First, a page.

Nike has spent the last year embroiled with copycats and customizers, be they Warren Lotas and his bootleg Dunks or the MSCHF art collective and its custom Lil Nas X “Satan Shoe” Air Max 97. Clothing and shoe dress can be notoriously difficult to protect in court, but Nike’s corporate might, with far more resources than its much smaller opponents, may just have been its biggest tool in legal proceedings.
The brand may just have an even stronger tool in its fight against fakes now, as Nike has been awarded both a patent and trademark for the Air Jordan 1. Despite beginning to sell Michael Jordan’s first sneaker in 1985, Nike just filed the paperwork with the United States Patent and Trademark Office to protect it in July of last year.
The trademark and patent, as awarded by the USPTO on June 1, specifically protects the only the design of the Air Jordan 1 — that being a “three-dimensional configuration comprising the design of the material panels that form the exterior body of the shoe, the design of the panel on top of the shoe that includes eyelets for the shoe laces, the design of the ridge pattern on the sides of the sole of the shoe, the design of a stitched line running along the midsole of the shoe, and the relative position of these elements to each other.”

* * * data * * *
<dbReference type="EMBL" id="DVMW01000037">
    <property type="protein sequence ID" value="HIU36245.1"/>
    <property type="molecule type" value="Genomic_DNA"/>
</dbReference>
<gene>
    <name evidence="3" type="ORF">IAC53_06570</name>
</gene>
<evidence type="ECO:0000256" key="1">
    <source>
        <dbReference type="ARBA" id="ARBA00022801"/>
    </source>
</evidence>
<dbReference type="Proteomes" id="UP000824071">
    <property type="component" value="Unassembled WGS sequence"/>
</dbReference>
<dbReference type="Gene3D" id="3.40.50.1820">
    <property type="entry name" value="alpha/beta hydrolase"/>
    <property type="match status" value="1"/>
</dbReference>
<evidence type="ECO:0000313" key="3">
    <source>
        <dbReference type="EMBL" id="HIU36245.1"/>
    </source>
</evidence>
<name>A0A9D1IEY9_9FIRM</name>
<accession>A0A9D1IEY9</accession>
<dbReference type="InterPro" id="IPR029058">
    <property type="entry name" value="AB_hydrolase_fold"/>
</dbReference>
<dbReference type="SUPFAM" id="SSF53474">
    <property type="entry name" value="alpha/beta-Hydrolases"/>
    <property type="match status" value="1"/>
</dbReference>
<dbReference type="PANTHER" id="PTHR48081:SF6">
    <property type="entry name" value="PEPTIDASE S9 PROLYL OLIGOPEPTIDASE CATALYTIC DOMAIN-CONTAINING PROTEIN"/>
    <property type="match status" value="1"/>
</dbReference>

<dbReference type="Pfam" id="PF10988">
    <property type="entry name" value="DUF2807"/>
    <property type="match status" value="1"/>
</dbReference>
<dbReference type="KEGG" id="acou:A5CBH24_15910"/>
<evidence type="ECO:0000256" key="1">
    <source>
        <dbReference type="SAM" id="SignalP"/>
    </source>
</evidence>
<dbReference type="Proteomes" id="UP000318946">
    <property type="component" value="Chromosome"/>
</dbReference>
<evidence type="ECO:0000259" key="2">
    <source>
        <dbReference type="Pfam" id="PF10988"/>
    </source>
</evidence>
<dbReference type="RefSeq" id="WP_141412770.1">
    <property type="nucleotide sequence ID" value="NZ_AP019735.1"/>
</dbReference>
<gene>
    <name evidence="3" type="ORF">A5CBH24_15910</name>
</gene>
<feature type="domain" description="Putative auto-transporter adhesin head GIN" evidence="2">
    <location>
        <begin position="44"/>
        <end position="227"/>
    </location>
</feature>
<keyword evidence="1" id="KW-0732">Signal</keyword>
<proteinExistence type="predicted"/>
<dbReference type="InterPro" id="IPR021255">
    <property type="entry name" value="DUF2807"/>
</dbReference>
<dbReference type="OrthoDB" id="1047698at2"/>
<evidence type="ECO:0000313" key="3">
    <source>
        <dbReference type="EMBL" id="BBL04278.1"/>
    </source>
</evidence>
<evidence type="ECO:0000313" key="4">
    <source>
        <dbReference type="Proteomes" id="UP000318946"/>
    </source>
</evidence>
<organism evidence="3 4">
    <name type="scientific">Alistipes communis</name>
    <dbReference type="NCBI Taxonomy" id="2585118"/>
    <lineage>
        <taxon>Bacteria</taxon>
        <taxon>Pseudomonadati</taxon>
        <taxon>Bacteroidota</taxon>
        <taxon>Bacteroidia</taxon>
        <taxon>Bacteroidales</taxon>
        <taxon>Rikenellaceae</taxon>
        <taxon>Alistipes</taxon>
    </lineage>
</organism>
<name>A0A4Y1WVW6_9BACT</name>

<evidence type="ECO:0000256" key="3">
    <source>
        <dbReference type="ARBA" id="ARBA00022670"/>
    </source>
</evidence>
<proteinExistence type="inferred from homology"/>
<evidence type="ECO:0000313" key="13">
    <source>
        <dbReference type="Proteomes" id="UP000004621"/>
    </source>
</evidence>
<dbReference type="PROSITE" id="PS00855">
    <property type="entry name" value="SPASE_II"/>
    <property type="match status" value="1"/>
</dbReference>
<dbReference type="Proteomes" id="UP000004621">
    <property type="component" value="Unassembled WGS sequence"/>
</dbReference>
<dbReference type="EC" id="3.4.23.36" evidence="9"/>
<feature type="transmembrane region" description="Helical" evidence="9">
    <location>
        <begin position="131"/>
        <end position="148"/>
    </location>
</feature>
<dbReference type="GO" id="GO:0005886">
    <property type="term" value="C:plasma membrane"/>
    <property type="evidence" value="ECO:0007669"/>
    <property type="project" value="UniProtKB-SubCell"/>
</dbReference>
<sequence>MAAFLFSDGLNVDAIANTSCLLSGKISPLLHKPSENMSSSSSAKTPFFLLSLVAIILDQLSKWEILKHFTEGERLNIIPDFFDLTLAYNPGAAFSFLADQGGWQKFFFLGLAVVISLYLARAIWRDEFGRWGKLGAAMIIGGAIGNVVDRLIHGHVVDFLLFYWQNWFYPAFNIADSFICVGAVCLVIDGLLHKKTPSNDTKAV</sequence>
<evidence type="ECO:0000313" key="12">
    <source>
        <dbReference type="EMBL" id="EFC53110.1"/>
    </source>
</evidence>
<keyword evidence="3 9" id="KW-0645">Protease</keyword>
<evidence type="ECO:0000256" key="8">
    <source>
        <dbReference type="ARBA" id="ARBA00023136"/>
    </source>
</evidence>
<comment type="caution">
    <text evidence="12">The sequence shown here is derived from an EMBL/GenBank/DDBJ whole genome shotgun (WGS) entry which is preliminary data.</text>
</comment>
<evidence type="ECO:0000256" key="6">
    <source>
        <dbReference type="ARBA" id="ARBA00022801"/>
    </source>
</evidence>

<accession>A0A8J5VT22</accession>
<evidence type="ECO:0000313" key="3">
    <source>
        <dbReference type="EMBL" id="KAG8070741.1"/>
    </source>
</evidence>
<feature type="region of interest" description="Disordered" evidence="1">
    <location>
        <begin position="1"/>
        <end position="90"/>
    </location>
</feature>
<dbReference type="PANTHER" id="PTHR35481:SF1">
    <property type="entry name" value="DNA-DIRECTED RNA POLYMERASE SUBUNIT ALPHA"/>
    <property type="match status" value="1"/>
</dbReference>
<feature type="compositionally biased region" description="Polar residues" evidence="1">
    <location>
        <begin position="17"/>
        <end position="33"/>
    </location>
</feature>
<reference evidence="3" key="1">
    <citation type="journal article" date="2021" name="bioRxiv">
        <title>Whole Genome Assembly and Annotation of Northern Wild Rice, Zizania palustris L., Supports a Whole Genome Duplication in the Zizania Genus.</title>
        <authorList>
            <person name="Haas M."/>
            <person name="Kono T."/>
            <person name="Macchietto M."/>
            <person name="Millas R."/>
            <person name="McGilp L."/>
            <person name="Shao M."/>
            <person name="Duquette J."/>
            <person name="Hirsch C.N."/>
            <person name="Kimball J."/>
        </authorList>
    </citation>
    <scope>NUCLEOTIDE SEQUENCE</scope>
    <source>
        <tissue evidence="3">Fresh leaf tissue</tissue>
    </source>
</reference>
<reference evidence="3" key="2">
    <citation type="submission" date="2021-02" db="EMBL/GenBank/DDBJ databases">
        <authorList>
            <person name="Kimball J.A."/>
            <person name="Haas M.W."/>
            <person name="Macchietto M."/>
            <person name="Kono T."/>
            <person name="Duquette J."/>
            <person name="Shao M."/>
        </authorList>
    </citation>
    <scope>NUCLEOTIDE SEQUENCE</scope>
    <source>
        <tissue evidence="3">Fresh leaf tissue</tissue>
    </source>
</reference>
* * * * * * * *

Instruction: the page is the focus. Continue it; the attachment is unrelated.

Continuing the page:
Putting Nike on more solid legal ground — Previously, the only protection Nike had for the Air Jordan 1 was for its “trade dress.” The law protects items that have become so iconic consumers can identify it without seeing any brand marks, but proving in court that the alleged copycat will create confusion in the market is quite difficult. Proving trademark or patent infringement, however, is much easier.
In the recent Nike cases, we haven’t seen any legal determinations because settlements were agreed to out of court. It’s possible Nike would have indeed prevailed, but court costs were likely the biggest factors in the defendants choosing to settle with Nike. Prior to agreeing to a settlement, Lotas said of Nike, “We believe they are making unnecessary demands in order to intimidate other small businesses from exercising their creative freedom in the future.”
It remains to be seen how this will effect the bootleg and custom sneaker game, the former of which largely comes from oversees where protections are even less robust. Still, the giant that is Nike just got a much bigger stick.